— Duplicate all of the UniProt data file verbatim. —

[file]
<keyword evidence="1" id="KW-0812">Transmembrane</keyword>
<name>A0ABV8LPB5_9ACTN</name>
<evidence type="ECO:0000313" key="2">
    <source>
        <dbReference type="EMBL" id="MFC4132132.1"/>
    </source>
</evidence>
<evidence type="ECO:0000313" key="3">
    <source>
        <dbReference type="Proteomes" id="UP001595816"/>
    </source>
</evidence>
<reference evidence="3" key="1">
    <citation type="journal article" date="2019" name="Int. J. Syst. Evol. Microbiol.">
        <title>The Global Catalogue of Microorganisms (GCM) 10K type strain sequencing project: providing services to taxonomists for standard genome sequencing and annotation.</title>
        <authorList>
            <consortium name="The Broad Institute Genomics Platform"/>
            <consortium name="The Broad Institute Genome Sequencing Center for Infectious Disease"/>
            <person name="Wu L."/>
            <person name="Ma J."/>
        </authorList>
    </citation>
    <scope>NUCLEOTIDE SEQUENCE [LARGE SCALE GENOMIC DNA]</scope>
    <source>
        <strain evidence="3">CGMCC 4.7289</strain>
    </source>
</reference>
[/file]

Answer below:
<keyword evidence="1" id="KW-0812">Transmembrane</keyword>
<name>A0ABV8LPB5_9ACTN</name>
<evidence type="ECO:0000313" key="2">
    <source>
        <dbReference type="EMBL" id="MFC4132132.1"/>
    </source>
</evidence>
<evidence type="ECO:0000313" key="3">
    <source>
        <dbReference type="Proteomes" id="UP001595816"/>
    </source>
</evidence>
<reference evidence="3" key="1">
    <citation type="journal article" date="2019" name="Int. J. Syst. Evol. Microbiol.">
        <title>The Global Catalogue of Microorganisms (GCM) 10K type strain sequencing project: providing services to taxonomists for standard genome sequencing and annotation.</title>
        <authorList>
            <consortium name="The Broad Institute Genomics Platform"/>
            <consortium name="The Broad Institute Genome Sequencing Center for Infectious Disease"/>
            <person name="Wu L."/>
            <person name="Ma J."/>
        </authorList>
    </citation>
    <scope>NUCLEOTIDE SEQUENCE [LARGE SCALE GENOMIC DNA]</scope>
    <source>
        <strain evidence="3">CGMCC 4.7289</strain>
    </source>
</reference>